Identifying and Removing a Calculus Prerequisite as a Bottleneck in Clemson's General Engineering Curriculum

Authors

  • Matthew W. Ohland,

    Corresponding author
    1. General Engineering Clemson University
      104 Holtzendorff Hall, Clemson, SC 29634-0902; telephone: 864-656-2542; fax: 864-656-1327; e-mail: ohland@clemson.edu.
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    • Matthew W. Ohland is an Assistant Professor in Clemson University's General Engineering program. He served as the Assistant Director of the NSF-sponsored SUCCEED engineering education coalition and as an NSF postdoctoral fellow. His research focuses on engineering education, and he has spoken and conducted workshops nationally and internationally. As the elected chair of the Executive Council of Tau Beta Pi, he will serve as the Association President from 2002 to 2006. He is also the Chief Advisor of Clemson's chapter. Dr. Ohland received a B.S. in Engineering and a B.A. in Religion in 1989 from Swarthmore College. He earned M.S. degrees from Rensselaer Polytechnic Institute in Mechanical Engineering in 1991 and in Materials Engineering in 1992. He received his Ph.D. in Civil Engineering with a graduate minor in Education from the University of Florida in 1996.

  • Amy G. Yuhasz,

    Corresponding author
    1. General Engineering Clemson University
      104 Holtzendorff Hall, Clemson, SC 29634-0902; telephone: 864-656-0329; fax: 864-656-1327; e-mail: ayuhasz@clemson.edu.
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    • Amy G. Yuhasz is a Postdoctoral Fellow in Clemson University's General Engineering Program. Dr. Yuhasz received her B.A. in Mathematics from Huntingdon College (1997), M.S.I.E. (1999) from Clemson University and Ph.D. in Industrial Engineering from Clemson University (2003). She is presently a postdoctoral fellow in General Engineering at Clemson University (2003) focusing on statistical analysis of freshman retention programs. Prior to joining the General Engineering department, she was a visiting professor of Industrial Engineering at The University of Alabama specializing in statistics and engineering economics (2001).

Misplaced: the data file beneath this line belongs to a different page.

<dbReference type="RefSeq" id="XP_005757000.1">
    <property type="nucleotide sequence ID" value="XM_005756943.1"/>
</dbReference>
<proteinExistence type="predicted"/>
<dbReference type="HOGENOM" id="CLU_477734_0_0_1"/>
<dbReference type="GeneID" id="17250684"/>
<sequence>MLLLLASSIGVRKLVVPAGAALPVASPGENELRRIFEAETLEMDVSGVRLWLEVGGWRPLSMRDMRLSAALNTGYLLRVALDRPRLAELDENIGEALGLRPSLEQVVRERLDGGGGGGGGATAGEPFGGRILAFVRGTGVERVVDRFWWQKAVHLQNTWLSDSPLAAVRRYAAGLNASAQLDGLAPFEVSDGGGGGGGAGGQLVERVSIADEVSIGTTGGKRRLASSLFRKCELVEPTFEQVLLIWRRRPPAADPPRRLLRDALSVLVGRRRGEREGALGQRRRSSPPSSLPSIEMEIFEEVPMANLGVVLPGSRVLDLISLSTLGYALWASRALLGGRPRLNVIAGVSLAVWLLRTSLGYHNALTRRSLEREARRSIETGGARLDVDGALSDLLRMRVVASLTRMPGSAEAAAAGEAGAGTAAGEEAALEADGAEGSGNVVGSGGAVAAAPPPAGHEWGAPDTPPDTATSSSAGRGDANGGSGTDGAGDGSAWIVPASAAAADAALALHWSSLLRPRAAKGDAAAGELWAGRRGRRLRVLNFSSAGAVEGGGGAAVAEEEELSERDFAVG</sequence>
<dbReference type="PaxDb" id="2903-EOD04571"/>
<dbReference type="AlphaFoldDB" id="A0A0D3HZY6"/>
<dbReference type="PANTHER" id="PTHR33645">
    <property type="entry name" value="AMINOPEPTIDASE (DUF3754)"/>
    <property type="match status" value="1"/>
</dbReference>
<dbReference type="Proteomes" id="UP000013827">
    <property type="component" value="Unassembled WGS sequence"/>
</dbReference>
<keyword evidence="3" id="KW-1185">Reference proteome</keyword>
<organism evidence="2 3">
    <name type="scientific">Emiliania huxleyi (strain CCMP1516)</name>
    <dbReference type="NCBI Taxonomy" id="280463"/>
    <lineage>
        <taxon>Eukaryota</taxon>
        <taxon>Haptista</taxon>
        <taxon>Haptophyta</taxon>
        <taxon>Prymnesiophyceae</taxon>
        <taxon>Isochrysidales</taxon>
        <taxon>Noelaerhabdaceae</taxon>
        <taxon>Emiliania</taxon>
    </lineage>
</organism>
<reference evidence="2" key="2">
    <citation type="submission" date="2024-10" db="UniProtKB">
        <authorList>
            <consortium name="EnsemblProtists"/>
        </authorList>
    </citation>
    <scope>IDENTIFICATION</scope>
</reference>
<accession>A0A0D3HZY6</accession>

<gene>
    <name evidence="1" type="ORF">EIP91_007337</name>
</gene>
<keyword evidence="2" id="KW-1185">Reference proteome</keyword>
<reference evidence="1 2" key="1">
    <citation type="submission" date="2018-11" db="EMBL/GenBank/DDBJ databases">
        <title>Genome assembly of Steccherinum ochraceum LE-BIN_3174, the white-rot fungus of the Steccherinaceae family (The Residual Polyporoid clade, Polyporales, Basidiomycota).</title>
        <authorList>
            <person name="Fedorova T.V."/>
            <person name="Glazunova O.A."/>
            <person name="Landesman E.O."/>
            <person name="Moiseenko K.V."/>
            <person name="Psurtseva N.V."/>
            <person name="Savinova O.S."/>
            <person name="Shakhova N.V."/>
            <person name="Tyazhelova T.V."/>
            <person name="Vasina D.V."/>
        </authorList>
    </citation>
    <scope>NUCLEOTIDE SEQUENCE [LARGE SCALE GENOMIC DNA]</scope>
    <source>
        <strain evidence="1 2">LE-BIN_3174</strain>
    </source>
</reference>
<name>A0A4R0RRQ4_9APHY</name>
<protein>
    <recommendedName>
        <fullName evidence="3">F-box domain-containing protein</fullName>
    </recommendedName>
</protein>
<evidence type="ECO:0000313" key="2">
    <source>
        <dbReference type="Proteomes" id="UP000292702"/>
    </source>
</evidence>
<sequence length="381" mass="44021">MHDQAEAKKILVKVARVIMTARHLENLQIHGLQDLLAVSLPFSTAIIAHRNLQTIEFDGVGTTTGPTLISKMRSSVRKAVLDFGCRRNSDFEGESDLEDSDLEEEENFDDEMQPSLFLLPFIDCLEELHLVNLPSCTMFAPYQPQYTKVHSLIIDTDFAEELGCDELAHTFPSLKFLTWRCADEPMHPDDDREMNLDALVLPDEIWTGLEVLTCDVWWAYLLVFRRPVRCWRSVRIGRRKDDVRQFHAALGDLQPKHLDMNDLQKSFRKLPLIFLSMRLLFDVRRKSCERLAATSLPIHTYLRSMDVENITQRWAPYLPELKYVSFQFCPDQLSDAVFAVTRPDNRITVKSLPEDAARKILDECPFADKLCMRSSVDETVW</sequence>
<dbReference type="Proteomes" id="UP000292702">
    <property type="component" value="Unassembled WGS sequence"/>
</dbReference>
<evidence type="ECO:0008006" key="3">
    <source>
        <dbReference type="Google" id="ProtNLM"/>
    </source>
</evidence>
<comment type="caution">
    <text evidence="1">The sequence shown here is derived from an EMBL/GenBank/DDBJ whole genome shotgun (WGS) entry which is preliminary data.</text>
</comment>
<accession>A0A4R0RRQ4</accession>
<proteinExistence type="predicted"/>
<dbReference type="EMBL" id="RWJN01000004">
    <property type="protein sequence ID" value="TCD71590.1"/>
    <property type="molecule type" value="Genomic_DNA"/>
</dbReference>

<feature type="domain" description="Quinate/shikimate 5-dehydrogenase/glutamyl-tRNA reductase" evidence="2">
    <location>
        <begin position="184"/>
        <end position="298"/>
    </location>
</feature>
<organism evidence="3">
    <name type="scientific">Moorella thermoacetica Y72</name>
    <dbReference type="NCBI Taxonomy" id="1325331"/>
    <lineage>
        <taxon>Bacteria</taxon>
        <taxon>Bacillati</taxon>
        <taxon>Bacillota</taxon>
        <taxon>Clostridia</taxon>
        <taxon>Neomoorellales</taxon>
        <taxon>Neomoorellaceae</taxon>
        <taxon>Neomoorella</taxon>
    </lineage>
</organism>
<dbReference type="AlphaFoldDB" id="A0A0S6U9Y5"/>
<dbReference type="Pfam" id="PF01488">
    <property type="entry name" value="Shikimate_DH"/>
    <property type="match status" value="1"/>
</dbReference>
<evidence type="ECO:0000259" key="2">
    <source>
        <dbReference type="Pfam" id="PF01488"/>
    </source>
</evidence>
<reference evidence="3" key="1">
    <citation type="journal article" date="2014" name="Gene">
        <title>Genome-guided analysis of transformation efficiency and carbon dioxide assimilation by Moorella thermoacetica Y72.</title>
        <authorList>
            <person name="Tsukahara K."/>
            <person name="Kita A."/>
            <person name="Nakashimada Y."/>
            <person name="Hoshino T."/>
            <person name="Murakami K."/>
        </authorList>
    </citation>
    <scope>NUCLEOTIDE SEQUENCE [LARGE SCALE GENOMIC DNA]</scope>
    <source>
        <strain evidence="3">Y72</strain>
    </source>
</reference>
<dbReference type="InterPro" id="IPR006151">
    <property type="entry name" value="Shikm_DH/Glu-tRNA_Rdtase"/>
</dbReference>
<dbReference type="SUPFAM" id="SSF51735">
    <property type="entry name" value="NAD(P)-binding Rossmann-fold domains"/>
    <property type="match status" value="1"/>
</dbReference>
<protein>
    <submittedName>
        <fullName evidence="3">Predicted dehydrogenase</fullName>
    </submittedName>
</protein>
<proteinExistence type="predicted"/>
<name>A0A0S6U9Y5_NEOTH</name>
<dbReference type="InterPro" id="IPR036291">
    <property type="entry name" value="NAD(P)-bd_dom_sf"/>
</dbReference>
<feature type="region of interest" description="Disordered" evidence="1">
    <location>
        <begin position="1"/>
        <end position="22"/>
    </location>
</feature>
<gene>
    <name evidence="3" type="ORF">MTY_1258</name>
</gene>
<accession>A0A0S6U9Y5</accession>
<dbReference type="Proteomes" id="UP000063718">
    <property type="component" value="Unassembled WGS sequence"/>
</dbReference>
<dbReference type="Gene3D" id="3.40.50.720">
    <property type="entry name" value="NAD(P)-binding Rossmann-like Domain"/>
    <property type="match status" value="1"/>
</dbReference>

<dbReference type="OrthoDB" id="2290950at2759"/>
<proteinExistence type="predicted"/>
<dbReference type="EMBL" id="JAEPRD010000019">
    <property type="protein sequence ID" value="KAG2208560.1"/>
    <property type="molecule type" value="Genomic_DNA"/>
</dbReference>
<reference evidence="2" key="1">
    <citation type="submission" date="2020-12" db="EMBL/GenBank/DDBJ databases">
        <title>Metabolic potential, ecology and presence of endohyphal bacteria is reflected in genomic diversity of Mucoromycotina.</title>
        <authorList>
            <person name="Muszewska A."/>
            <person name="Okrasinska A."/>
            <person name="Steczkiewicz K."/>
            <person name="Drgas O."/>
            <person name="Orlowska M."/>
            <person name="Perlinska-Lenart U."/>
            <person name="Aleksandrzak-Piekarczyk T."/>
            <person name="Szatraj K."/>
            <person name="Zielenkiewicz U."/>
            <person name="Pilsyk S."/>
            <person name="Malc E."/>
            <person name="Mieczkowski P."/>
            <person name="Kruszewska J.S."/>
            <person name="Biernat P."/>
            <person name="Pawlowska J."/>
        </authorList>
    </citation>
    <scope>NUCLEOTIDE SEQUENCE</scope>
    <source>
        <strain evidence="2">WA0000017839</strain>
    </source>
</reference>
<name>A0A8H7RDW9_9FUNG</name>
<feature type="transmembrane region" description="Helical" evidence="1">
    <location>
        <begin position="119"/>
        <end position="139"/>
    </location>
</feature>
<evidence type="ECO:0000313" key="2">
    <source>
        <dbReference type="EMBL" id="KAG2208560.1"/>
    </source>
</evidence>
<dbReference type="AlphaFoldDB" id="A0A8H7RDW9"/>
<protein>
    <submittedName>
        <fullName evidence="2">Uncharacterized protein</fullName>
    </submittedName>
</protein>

• Benjamin L. Sill

    Corresponding author
    1. General Engineering Clemson University
      104 Holtzendorff Hall, Clemson University, Clemson, S.C. 29634-0902; telephone: 864-656-2541; fax: 864-656-1327; email: sbenjam@clemson.edu.
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    • Benjamin L. Sill is the Director of Clemson University's General Engineering Program. He is an Alumni Distinguished Professor of Civil Engineering, where he served as a faculty member for 23 years. His research focuses on atmospheric boundary layers and storm effects on structures. He received his B.S. and M.S. from N.C. State University and his Ph.D. from Virginia Polytechnic University.


104 Holtzendorff Hall, Clemson, SC 29634-0902; telephone: 864-656-2542; fax: 864-656-1327; e-mail: ohland@clemson.edu.

104 Holtzendorff Hall, Clemson, SC 29634-0902; telephone: 864-656-0329; fax: 864-656-1327; e-mail: ayuhasz@clemson.edu.

104 Holtzendorff Hall, Clemson University, Clemson, S.C. 29634-0902; telephone: 864-656-2541; fax: 864-656-1327; email: sbenjam@clemson.edu.

Abstract

A review of prerequisites often reveals that reasons for requiring a prerequisite may no longer prevail due to curriculum or course changes. Based on a study of a curriculum bottleneck unrelated to required mastery, the prerequisite structure in Clemson University's General Engineering curriculum (the common first-year curriculum for all engineering students) was changed so that Calculus I could be taken in the second semester. Student record analysis shows both the magnitude of the bottleneck prior to the policy change and the effect on student enrollment practices after the policy change. Longitudinal studies show a statistically significant improvement in retention in engineering adding to the body of evidence that indicates that it is important to retention that students start college mathematics at a level for which they are prepared.

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